—but this only meant that the general inner freedom I now possessed was all the more welcome and convincing. The problem is in finding ways to express this inner freedom, in imposing your effect on the world at large, and this seemed to be a problem for me now. We had been waiting in this restaurant for a long while, and still there was no sign of our blueberry clafoutis. There were only these coffees that were making me as always just a little hyper. I tried to catch the eye of the waiter but he did not acknowledge me, he was just texting or talking to the barista, just lost in his little social cloud. And I thought this showed a problematic lack of respect—for if you are to work in this business, where your job is to serve other people, I think you should be pleased to do that, and take pride in your subservience. Whereas it was obvious that he wanted to signify to me that he felt humiliated, that he did not feel this was a worthy job for him—and even that he wanted to prove to me that in a moral duel between us, he was the higher being.


—Hey, cool, man, said Hiro, or other soothing words.

But I did not want to be soothed. When it concerns a matter of principle, I don't think one should be ashamed of making a scene. I learned this very early from my mother. I was only small, she would tell me, but that was no reason why anyone should ignore or overlook me. I had to stand up for what was rightfully mine. And so I always wanted to, but with maybe little success. Now, however, I felt more in charge of my own person. For why in the end should one always be made to feel guilty? I mean, guilty for being served? Always we had people cleaning our house, as well as the people in restaurants and department stores who were there to help me in my choices, and that always felt very natural. For the point of employing someone isn't for them to hate you; the point is to form an extra family, to have people around you who care for you and admire what you strive to do. That's certainly how it was when I was growing up. Always there were people in the background—and definitely without background you are lost, or are nothing—people who wished me well, and wanted me to fulfill my entire potential. Whereas here there was this man who did not care about me at all, as if he were animated by some much grander sense of privilege than I had ever known, and it distressed me very much.

who frightens our hero
with his disregard
At first therefore I tried to wave at him, without too much wanting to make it look like I was trying, since I did not want to be observed by the girl writing in her notebook—I mean, observed in failing to make my presence felt. I could think of nothing worse. In the sycamore and orchid trees, pigeons were hiding their faces under one silvered wing. The world was as paused as that, and kept on pausing. I tried staring, or then ignoring him. It was as if the entire principle of a café as a place of refreshment had been just ever so calmly abandoned. Yes, this pause in which we waited was lasting longer than I had ever known, and it was making me almost frightened. That always happens for me if anything is just not the right size. I see in this nothing unusual. In the end everything we think is dependent on length and size. Meerkats for instance might seem very charming, but you only need to think of them enlarged to the size of even a cow or flamingo to realize how this charm is very much a category of their reduced dimensions. In the same way, a pause in a café that is not the right length can become debilitating or even worse. It can make you very fearful. And fear, I think, has this way of making everything seem different, so that all the usual behavior seems less available when you maybe need it most.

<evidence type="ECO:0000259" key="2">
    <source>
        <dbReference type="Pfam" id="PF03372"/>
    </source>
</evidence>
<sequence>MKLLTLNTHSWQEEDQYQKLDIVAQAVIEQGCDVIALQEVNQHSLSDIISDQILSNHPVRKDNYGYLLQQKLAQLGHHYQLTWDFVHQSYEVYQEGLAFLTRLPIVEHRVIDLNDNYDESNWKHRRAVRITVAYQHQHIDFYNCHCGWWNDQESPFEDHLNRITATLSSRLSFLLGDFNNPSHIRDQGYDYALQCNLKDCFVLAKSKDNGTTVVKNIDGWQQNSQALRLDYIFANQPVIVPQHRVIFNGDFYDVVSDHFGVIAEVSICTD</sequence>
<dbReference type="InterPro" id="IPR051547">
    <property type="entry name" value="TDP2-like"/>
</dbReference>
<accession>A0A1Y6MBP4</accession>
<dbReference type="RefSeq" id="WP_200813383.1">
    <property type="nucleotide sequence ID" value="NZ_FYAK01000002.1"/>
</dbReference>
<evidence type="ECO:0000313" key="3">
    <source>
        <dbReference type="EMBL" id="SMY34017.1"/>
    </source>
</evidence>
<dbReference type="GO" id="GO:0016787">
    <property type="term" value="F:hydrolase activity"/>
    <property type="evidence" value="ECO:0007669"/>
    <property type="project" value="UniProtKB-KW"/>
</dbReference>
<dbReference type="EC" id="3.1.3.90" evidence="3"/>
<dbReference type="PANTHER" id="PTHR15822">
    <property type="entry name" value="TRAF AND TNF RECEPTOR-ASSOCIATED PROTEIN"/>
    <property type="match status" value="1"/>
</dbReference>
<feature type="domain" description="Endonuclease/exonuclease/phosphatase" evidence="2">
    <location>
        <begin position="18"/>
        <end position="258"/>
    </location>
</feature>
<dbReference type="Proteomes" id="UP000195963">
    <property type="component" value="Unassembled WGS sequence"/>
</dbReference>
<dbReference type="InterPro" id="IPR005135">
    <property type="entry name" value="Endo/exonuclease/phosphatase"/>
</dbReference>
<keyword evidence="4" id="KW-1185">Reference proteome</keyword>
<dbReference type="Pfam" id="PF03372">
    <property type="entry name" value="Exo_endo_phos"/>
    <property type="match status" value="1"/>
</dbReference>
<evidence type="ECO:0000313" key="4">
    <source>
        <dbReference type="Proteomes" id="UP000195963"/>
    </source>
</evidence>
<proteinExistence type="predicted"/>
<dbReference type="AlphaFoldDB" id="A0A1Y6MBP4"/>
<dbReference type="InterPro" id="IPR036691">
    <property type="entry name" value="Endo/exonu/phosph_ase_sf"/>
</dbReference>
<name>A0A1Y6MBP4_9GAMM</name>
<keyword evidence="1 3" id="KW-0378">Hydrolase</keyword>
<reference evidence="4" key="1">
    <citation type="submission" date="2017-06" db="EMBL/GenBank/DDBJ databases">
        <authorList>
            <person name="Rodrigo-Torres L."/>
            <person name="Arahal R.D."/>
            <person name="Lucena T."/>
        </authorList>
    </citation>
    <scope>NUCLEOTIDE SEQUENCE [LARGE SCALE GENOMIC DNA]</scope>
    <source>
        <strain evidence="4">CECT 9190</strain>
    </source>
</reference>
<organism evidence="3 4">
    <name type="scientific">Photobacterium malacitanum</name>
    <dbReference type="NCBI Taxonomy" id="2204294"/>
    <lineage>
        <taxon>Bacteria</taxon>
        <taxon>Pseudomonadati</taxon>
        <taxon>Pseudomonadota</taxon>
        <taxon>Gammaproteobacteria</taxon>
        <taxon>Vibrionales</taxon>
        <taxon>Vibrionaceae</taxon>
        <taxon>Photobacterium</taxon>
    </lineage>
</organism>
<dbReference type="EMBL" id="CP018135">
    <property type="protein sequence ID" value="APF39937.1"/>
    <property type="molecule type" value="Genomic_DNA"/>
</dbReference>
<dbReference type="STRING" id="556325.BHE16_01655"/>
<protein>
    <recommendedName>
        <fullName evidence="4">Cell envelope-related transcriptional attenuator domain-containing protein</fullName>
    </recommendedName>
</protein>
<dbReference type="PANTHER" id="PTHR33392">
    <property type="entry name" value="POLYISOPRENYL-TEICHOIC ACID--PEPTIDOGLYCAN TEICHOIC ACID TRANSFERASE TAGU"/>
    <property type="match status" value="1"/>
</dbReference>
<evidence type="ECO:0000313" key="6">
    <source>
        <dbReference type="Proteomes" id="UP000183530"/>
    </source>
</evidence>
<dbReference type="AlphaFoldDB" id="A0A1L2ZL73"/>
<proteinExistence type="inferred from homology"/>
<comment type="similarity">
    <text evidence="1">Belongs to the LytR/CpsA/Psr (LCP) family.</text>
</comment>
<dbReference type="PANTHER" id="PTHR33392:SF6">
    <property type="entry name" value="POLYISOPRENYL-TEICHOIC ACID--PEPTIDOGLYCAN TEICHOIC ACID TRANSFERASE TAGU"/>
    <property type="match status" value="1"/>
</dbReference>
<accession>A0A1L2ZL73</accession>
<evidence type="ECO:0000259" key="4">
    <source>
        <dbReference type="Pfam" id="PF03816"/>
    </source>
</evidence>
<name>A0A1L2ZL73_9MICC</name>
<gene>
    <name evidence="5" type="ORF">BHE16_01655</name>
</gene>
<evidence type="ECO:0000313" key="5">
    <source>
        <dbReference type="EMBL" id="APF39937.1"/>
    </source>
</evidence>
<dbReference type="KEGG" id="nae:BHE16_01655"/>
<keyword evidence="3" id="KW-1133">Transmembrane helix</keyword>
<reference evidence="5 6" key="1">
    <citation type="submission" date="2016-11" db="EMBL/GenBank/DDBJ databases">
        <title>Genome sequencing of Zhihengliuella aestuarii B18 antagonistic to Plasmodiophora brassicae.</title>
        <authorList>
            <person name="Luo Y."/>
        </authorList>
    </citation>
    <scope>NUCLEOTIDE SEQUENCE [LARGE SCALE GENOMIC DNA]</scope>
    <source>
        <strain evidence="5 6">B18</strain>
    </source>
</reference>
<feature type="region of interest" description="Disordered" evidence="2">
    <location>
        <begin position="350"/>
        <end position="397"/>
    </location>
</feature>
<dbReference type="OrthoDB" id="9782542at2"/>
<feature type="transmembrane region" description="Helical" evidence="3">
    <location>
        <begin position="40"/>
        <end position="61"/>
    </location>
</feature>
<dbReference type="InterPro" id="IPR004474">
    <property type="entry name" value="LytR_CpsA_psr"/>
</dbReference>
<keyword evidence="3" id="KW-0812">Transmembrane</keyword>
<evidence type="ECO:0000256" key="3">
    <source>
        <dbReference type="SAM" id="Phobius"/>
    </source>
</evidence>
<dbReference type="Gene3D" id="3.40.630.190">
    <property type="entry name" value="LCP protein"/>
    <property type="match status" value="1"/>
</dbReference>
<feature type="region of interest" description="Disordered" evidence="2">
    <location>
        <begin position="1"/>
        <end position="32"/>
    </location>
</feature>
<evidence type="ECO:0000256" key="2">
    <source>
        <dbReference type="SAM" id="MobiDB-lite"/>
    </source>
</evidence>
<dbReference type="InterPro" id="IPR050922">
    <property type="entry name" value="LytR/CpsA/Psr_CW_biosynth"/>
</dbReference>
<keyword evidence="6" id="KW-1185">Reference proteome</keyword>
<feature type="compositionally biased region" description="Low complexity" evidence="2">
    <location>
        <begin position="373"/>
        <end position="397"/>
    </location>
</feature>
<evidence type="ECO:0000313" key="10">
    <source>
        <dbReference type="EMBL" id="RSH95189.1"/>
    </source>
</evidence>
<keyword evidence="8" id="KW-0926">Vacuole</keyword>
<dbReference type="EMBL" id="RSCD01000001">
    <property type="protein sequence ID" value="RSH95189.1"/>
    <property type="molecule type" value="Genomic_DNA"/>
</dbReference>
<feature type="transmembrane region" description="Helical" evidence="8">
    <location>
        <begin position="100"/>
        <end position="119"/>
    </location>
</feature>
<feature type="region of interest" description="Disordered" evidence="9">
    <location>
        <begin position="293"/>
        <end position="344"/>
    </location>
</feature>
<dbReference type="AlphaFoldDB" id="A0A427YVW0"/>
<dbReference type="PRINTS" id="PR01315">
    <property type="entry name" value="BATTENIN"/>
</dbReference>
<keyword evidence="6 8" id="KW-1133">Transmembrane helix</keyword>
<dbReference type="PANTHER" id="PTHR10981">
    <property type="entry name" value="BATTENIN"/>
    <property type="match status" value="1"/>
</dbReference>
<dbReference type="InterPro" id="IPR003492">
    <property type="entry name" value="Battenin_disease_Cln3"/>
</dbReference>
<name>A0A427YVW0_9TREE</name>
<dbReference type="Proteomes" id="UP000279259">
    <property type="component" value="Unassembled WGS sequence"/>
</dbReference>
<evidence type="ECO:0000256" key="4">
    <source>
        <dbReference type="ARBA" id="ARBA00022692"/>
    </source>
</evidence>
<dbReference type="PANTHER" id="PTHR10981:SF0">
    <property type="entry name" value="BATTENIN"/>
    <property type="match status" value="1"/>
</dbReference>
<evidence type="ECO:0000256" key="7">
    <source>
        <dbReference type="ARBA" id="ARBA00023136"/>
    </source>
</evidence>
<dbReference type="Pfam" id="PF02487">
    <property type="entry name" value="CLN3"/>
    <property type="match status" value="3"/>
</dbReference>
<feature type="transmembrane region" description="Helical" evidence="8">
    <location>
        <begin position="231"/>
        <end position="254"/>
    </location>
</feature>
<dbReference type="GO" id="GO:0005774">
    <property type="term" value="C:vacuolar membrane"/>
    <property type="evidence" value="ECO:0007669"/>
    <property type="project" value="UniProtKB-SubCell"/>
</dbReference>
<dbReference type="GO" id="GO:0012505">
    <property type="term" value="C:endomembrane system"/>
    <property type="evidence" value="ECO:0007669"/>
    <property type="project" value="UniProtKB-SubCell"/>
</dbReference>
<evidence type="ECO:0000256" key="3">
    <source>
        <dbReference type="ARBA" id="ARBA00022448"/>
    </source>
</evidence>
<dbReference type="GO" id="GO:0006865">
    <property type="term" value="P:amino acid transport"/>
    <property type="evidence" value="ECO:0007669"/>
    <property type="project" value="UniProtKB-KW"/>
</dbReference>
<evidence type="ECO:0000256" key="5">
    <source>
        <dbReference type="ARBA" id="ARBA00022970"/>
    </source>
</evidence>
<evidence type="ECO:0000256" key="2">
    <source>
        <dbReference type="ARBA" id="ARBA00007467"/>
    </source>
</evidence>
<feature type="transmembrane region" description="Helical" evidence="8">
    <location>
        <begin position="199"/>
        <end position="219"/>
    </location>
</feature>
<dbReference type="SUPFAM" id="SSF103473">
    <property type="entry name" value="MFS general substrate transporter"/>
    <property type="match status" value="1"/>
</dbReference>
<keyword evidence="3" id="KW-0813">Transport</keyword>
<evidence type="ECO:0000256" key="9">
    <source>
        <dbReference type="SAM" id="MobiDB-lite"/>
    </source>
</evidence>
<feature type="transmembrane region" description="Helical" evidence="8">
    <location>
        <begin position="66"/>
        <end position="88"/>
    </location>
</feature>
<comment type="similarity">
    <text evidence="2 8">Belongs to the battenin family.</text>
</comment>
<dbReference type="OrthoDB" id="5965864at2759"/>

which leads to improvised
violent decisions
For instance, in my sense of disorientation, I decided to confront the waiter directly. I walked up to him and asked if we could have the bill.

—You don't want the food? he said.

—We did want the food, I said.

—But it'd be terribly sad if you left without eating, he said.

I suppose I should have not let myself be persuaded, but I always do want to see the good in people. So defeated I went back to my table, where Hiro was waiting for catastrophe. Then behind me came the waiter, with two plates of food. Except this was not the food we had ordered. Where we had wanted blueberry clafoutis and cardamom ice cream, there was instead a tempura of market greens, and mint sorbet—or roughly that, the precise details are not important. And it seemed to me that this was not at all something we should have to bear without any redress. To be insulted in this way was very sad. And absolutely, in retrospect I do now see these ugly feelings as not just pure, but also caused by other things, I mean not just the waiter's rudeness or indifference but also for instance the desolation I was trying not to think about when alone in the house with Candy. But then, this is the problem with motivations, they are free-floating and difficult to locate, or locate at the true location, which is why it's always important to be super-vigilant like a desert patriarch alone in his monastic cell observing all his reflections—because if you don't reveal all your thoughts to yourself at every moment then they can rise up against you. To be super-vigilant is basically to be super-vigilant of all the demons ranged against you, like inside your little self there are pupae with their individual moths folded up inside, waiting to unfurl, like pale umbrellas. And then these things do unfurl, after all. And one of these, I think, was this worry about my machismo and general influence. I was perhaps never as sure of my machismo as I might have liked—and I think that was visible in what happened next. As I looked at my tempura or mint sorbet, and thought that this was not at all what I had ordered, not at all what I had been excitedly imagining, I also remembered that, as usual, in our bag under the table was a very convincing gun. That's definitely a way of offering you more options in your everyday interactions. Also it seemed to me, when we had been discussing our future options, that everything we did should be done as morally as possible, because if you don't act like that, why bother? And here, it seemed, was one such opportunity. To take action against this locale was not at all an immoral act: It was instead a way of defending a certain ideal, for a world where niceties are not observed is not a world worth inhabiting. And while certainly I wanted to propose this to Hiro as a suggestion for him to approve, I also thought that there was very little time to act, since if the moment was lost then it would necessarily be lost forever.